INTEL HAS UNVEILED a new version of its 6th-gen Core family of chips aimed at enterprises.
Launched today, 6th-gen Core for business comprises a choice of the same Skylake chips revealed last year, as well as Intel vPro chips, but packaged up and targeted for business users with new features and a full business device refresh that will see new form factors.
The 6th-gen Core chips remain largely the same, particularly in terms of specs, but one of the biggest new features is the integration of Intel Authenticate, a solution that has been designed to make business systems more secure.
Authenticate is built onto the 6th-gen Core platform and is designed to "dramatically improve identity security" via true multifactor authentication technology. This sees user information, IT policy and credential decisions stored in computer hardware, making it harder for hackers to penetrate systems in the cloud.
The Intel Authenticate firmware can properly identify those trying to access systems and protect authentication factors, such as PIN entry, proximity Bluetooth and biometrics, being accessed by the wrong people.
Another feature new to the 6th-gen Core is Intel Unite that looks to expand workplace transformation solutions by doubling the offering of wireless and wired docking designs.
Intel said that Unite will "transform existing conference rooms" by bringing together the firm's Core vPro processor functions and wireless capabilities so that workers can interact with meeting content in real time from any location. It is said to make life much easier for the average employee to work seamlessly between the home and the office.
The Core chip family was revealed at IFA in Berlin last year and is made up of Core i3, Core i5 and Core i7 chips aimed at all types of desktop devices across the market, including gaming towers, traditional PC towers, all-in-ones, mini PCs, portable all-in-ones and the Intel Compute stick.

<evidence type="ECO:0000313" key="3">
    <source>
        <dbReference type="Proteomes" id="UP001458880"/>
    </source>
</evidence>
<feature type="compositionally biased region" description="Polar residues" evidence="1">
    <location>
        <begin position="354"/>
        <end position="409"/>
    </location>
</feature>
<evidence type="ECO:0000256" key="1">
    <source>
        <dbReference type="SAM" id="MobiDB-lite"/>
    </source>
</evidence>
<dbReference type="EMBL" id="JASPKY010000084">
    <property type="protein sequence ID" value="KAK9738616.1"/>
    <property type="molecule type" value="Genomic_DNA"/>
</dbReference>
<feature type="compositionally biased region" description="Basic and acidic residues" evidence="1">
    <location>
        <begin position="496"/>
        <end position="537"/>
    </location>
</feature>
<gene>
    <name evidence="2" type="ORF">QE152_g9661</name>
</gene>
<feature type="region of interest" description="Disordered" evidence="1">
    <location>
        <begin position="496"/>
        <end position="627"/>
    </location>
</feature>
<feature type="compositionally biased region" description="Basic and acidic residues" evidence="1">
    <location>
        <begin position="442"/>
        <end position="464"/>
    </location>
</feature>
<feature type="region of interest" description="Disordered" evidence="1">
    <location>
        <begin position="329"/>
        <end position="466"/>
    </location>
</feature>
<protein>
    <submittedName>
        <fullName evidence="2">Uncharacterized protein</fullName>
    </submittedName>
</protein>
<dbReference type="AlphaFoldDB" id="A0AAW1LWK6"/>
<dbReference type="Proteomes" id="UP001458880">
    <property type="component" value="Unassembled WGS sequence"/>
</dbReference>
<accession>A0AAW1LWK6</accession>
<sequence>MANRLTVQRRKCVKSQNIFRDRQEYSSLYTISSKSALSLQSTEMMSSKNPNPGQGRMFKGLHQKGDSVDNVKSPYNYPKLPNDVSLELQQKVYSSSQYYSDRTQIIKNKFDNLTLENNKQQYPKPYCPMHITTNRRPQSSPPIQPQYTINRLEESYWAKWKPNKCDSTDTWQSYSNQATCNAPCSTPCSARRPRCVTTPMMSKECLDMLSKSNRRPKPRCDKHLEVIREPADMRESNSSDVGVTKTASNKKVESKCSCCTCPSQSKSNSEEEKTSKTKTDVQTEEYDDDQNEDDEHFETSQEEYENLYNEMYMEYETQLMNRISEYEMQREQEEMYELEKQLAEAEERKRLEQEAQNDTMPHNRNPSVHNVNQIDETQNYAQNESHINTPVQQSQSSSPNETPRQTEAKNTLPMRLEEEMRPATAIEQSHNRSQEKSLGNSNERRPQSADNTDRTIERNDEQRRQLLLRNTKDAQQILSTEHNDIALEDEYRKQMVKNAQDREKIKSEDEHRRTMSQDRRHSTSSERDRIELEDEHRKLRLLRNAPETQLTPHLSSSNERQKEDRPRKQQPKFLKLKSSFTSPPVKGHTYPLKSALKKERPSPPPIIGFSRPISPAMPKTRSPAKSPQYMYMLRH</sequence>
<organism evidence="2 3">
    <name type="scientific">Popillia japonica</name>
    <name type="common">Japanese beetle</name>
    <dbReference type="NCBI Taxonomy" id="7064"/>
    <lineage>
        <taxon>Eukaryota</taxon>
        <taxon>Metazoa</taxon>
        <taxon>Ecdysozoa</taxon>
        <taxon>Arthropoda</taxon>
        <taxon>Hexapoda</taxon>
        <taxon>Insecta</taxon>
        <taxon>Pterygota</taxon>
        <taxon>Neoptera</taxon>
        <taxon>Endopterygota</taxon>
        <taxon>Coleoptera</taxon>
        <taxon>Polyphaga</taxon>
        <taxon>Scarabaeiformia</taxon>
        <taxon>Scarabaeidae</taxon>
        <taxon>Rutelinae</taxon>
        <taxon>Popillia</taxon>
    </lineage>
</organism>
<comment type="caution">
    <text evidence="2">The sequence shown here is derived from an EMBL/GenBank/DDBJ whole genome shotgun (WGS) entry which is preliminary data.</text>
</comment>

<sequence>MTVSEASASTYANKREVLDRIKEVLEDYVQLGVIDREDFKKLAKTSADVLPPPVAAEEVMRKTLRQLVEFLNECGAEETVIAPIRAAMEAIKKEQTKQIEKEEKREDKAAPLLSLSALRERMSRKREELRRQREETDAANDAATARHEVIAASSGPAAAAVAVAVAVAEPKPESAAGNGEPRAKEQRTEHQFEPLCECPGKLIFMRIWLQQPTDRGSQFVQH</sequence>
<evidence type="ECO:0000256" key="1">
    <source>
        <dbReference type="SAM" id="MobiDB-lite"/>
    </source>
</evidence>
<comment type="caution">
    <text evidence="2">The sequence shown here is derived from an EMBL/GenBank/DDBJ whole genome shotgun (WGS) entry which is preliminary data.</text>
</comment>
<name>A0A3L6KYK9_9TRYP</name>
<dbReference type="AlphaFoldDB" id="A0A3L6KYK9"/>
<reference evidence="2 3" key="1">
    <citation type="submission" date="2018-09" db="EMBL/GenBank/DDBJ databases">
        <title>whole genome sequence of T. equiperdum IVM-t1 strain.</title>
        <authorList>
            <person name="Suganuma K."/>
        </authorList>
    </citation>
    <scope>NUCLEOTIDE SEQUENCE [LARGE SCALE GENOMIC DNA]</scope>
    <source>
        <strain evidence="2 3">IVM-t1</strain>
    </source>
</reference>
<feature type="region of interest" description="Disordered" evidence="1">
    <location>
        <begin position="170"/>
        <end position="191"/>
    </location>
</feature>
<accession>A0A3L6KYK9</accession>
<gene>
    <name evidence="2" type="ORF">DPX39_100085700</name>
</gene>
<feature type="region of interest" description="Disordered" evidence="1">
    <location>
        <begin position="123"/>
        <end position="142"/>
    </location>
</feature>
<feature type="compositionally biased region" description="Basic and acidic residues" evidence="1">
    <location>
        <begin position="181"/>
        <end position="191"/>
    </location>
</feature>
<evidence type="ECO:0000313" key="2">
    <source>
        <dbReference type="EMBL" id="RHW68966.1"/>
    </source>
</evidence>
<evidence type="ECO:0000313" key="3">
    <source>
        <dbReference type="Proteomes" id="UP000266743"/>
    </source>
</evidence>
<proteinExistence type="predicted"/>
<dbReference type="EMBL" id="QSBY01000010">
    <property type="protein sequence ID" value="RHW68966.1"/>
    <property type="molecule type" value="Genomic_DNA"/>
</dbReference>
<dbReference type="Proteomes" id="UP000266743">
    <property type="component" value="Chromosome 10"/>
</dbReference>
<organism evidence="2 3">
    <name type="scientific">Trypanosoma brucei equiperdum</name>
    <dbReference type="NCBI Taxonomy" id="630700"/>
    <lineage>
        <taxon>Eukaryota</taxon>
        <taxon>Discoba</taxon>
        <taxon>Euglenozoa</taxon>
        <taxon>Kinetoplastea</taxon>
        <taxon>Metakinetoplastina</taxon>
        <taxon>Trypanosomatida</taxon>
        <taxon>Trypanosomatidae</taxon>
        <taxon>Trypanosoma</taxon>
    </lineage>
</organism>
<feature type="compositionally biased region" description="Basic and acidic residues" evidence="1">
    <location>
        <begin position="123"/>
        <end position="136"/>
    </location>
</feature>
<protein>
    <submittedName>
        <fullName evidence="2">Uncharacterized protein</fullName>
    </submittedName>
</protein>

These processors promise up to 60 percent better performance over the previous 5th-gen Core chips, with six times faster 4K video transcoding, 11 times better HD graphics performance, and the ability to be overclocked via full range base clock tuning.
What's special about Skylake is that it is the first mainstream Intel desktop platform to support DDR4 memory, and is claimed to deliver 30 percent better performance than a three-year-old PC based on Ivy Bridge architecture, 20 percent better performance than a two-year-old PC (Haswell), and 10 percent better performance than a one-year-old PC (Broadwell).
Skylake is the successor to the chipmaker's Broadwell architecture, and was unveiled at Intel's Developer Forum last year. It is touted to deliver significant increases in performance, battery life and power efficiency.
Processors based on the Skylake architecture have a new chip design, despite being fabbed on the same 14nm process as Broadwell, making Skylake a 'tock' iteration in Intel's 'tick-tock' chip architecture cadence. µ
For once no blame is being levied at North Korea
Firm won't get access to servers until Friday at the earliest
The octa-core chip is pretty feature packed
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